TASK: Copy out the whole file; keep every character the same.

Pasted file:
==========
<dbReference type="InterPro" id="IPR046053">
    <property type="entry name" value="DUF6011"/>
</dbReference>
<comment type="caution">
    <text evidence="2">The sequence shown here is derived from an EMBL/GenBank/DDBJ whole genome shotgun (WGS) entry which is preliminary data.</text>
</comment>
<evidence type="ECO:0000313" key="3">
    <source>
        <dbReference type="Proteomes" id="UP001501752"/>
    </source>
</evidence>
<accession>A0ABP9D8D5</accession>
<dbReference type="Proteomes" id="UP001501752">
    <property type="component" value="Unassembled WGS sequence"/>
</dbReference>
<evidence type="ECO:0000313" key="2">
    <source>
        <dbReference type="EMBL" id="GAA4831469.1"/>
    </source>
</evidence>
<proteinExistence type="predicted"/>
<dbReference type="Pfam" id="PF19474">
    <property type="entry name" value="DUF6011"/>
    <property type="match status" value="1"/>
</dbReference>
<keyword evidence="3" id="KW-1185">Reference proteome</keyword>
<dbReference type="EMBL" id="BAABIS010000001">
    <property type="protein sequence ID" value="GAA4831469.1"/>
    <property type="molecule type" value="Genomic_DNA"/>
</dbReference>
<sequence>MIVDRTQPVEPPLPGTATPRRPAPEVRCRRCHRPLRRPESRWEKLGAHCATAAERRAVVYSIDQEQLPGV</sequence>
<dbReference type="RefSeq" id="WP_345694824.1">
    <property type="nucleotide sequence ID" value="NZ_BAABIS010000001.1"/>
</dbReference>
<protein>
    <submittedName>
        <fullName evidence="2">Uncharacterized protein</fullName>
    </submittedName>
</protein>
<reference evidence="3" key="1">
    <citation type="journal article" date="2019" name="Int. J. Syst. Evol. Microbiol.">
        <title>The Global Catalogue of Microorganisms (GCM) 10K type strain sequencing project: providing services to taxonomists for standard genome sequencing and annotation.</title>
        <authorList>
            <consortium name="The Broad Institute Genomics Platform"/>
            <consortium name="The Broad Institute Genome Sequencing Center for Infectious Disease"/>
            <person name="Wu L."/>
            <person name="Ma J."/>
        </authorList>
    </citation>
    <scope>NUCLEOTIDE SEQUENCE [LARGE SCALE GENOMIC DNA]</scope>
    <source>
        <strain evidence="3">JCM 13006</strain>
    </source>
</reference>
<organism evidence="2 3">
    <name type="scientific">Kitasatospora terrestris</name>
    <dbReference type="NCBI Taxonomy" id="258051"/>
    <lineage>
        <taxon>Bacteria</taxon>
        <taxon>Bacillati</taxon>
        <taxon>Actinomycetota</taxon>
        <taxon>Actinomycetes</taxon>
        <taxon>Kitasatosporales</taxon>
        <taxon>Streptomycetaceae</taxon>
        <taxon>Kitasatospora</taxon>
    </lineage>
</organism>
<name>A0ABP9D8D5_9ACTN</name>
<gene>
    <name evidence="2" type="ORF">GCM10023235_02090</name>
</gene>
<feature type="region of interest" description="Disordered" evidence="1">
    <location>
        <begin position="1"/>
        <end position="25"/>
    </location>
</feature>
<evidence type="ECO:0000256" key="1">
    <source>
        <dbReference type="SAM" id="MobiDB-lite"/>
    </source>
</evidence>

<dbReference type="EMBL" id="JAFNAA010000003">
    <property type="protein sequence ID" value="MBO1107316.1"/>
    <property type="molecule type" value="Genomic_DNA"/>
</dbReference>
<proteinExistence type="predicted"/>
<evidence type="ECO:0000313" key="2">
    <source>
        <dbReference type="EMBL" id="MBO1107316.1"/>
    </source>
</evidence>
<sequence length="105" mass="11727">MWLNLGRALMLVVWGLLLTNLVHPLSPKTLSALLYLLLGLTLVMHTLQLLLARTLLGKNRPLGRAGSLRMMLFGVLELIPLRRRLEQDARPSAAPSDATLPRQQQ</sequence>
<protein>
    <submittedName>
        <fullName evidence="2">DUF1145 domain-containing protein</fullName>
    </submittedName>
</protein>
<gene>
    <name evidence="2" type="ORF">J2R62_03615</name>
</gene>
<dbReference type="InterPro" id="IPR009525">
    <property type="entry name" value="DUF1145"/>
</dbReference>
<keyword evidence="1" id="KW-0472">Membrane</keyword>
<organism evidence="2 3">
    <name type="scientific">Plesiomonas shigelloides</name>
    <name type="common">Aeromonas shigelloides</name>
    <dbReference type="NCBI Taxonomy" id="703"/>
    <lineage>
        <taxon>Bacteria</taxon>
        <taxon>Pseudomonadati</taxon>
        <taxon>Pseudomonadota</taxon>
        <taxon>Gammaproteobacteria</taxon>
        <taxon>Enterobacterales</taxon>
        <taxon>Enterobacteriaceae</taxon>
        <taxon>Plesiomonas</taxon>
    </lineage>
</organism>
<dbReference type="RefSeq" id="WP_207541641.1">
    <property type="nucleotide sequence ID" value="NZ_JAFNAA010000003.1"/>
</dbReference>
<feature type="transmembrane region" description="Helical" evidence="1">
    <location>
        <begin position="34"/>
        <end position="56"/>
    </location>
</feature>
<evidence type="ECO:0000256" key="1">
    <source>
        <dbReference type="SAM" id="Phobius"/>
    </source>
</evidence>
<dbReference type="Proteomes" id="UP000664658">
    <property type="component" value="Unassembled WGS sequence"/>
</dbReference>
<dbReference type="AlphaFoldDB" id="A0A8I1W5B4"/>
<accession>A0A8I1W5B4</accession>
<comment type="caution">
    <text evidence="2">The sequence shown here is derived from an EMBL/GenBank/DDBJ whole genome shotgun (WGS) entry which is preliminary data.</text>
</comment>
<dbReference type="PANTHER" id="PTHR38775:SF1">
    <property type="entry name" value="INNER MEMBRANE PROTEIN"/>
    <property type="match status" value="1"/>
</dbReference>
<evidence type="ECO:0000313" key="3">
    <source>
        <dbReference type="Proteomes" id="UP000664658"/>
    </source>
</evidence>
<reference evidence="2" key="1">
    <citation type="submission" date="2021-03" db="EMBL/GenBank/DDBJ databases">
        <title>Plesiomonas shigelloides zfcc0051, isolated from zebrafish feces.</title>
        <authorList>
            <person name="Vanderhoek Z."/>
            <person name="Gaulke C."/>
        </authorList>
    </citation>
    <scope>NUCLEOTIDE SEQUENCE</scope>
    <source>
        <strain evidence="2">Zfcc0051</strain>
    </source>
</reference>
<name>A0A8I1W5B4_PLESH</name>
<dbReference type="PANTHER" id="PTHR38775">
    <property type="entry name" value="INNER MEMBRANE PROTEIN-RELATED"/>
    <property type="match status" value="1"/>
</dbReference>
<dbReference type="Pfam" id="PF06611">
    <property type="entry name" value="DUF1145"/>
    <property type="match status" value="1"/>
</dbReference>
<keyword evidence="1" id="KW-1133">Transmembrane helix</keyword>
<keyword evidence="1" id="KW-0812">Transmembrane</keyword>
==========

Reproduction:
<dbReference type="InterPro" id="IPR046053">
    <property type="entry name" value="DUF6011"/>
</dbReference>
<comment type="caution">
    <text evidence="2">The sequence shown here is derived from an EMBL/GenBank/DDBJ whole genome shotgun (WGS) entry which is preliminary data.</text>
</comment>
<evidence type="ECO:0000313" key="3">
    <source>
        <dbReference type="Proteomes" id="UP001501752"/>
    </source>
</evidence>
<accession>A0ABP9D8D5</accession>
<dbReference type="Proteomes" id="UP001501752">
    <property type="component" value="Unassembled WGS sequence"/>
</dbReference>
<evidence type="ECO:0000313" key="2">
    <source>
        <dbReference type="EMBL" id="GAA4831469.1"/>
    </source>
</evidence>
<proteinExistence type="predicted"/>
<dbReference type="Pfam" id="PF19474">
    <property type="entry name" value="DUF6011"/>
    <property type="match status" value="1"/>
</dbReference>
<keyword evidence="3" id="KW-1185">Reference proteome</keyword>
<dbReference type="EMBL" id="BAABIS010000001">
    <property type="protein sequence ID" value="GAA4831469.1"/>
    <property type="molecule type" value="Genomic_DNA"/>
</dbReference>
<sequence>MIVDRTQPVEPPLPGTATPRRPAPEVRCRRCHRPLRRPESRWEKLGAHCATAAERRAVVYSIDQEQLPGV</sequence>
<dbReference type="RefSeq" id="WP_345694824.1">
    <property type="nucleotide sequence ID" value="NZ_BAABIS010000001.1"/>
</dbReference>
<protein>
    <submittedName>
        <fullName evidence="2">Uncharacterized protein</fullName>
    </submittedName>
</protein>
<reference evidence="3" key="1">
    <citation type="journal article" date="2019" name="Int. J. Syst. Evol. Microbiol.">
        <title>The Global Catalogue of Microorganisms (GCM) 10K type strain sequencing project: providing services to taxonomists for standard genome sequencing and annotation.</title>
        <authorList>
            <consortium name="The Broad Institute Genomics Platform"/>
            <consortium name="The Broad Institute Genome Sequencing Center for Infectious Disease"/>
            <person name="Wu L."/>
            <person name="Ma J."/>
        </authorList>
    </citation>
    <scope>NUCLEOTIDE SEQUENCE [LARGE SCALE GENOMIC DNA]</scope>
    <source>
        <strain evidence="3">JCM 13006</strain>
    </source>
</reference>
<organism evidence="2 3">
    <name type="scientific">Kitasatospora terrestris</name>
    <dbReference type="NCBI Taxonomy" id="258051"/>
    <lineage>
        <taxon>Bacteria</taxon>
        <taxon>Bacillati</taxon>
        <taxon>Actinomycetota</taxon>
        <taxon>Actinomycetes</taxon>
        <taxon>Kitasatosporales</taxon>
        <taxon>Streptomycetaceae</taxon>
        <taxon>Kitasatospora</taxon>
    </lineage>
</organism>
<name>A0ABP9D8D5_9ACTN</name>
<gene>
    <name evidence="2" type="ORF">GCM10023235_02090</name>
</gene>
<feature type="region of interest" description="Disordered" evidence="1">
    <location>
        <begin position="1"/>
        <end position="25"/>
    </location>
</feature>
<evidence type="ECO:0000256" key="1">
    <source>
        <dbReference type="SAM" id="MobiDB-lite"/>
    </source>
</evidence>

<dbReference type="EMBL" id="JAFNAA010000003">
    <property type="protein sequence ID" value="MBO1107316.1"/>
    <property type="molecule type" value="Genomic_DNA"/>
</dbReference>
<proteinExistence type="predicted"/>
<evidence type="ECO:0000313" key="2">
    <source>
        <dbReference type="EMBL" id="MBO1107316.1"/>
    </source>
</evidence>
<sequence length="105" mass="11727">MWLNLGRALMLVVWGLLLTNLVHPLSPKTLSALLYLLLGLTLVMHTLQLLLARTLLGKNRPLGRAGSLRMMLFGVLELIPLRRRLEQDARPSAAPSDATLPRQQQ</sequence>
<protein>
    <submittedName>
        <fullName evidence="2">DUF1145 domain-containing protein</fullName>
    </submittedName>
</protein>
<gene>
    <name evidence="2" type="ORF">J2R62_03615</name>
</gene>
<dbReference type="InterPro" id="IPR009525">
    <property type="entry name" value="DUF1145"/>
</dbReference>
<keyword evidence="1" id="KW-0472">Membrane</keyword>
<organism evidence="2 3">
    <name type="scientific">Plesiomonas shigelloides</name>
    <name type="common">Aeromonas shigelloides</name>
    <dbReference type="NCBI Taxonomy" id="703"/>
    <lineage>
        <taxon>Bacteria</taxon>
        <taxon>Pseudomonadati</taxon>
        <taxon>Pseudomonadota</taxon>
        <taxon>Gammaproteobacteria</taxon>
        <taxon>Enterobacterales</taxon>
        <taxon>Enterobacteriaceae</taxon>
        <taxon>Plesiomonas</taxon>
    </lineage>
</organism>
<dbReference type="RefSeq" id="WP_207541641.1">
    <property type="nucleotide sequence ID" value="NZ_JAFNAA010000003.1"/>
</dbReference>
<feature type="transmembrane region" description="Helical" evidence="1">
    <location>
        <begin position="34"/>
        <end position="56"/>
    </location>
</feature>
<evidence type="ECO:0000256" key="1">
    <source>
        <dbReference type="SAM" id="Phobius"/>
    </source>
</evidence>
<dbReference type="Proteomes" id="UP000664658">
    <property type="component" value="Unassembled WGS sequence"/>
</dbReference>
<dbReference type="AlphaFoldDB" id="A0A8I1W5B4"/>
<accession>A0A8I1W5B4</accession>
<comment type="caution">
    <text evidence="2">The sequence shown here is derived from an EMBL/GenBank/DDBJ whole genome shotgun (WGS) entry which is preliminary data.</text>
</comment>
<dbReference type="PANTHER" id="PTHR38775:SF1">
    <property type="entry name" value="INNER MEMBRANE PROTEIN"/>
    <property type="match status" value="1"/>
</dbReference>
<evidence type="ECO:0000313" key="3">
    <source>
        <dbReference type="Proteomes" id="UP000664658"/>
    </source>
</evidence>
<reference evidence="2" key="1">
    <citation type="submission" date="2021-03" db="EMBL/GenBank/DDBJ databases">
        <title>Plesiomonas shigelloides zfcc0051, isolated from zebrafish feces.</title>
        <authorList>
            <person name="Vanderhoek Z."/>
            <person name="Gaulke C."/>
        </authorList>
    </citation>
    <scope>NUCLEOTIDE SEQUENCE</scope>
    <source>
        <strain evidence="2">Zfcc0051</strain>
    </source>
</reference>
<name>A0A8I1W5B4_PLESH</name>
<dbReference type="PANTHER" id="PTHR38775">
    <property type="entry name" value="INNER MEMBRANE PROTEIN-RELATED"/>
    <property type="match status" value="1"/>
</dbReference>
<dbReference type="Pfam" id="PF06611">
    <property type="entry name" value="DUF1145"/>
    <property type="match status" value="1"/>
</dbReference>
<keyword evidence="1" id="KW-1133">Transmembrane helix</keyword>
<keyword evidence="1" id="KW-0812">Transmembrane</keyword>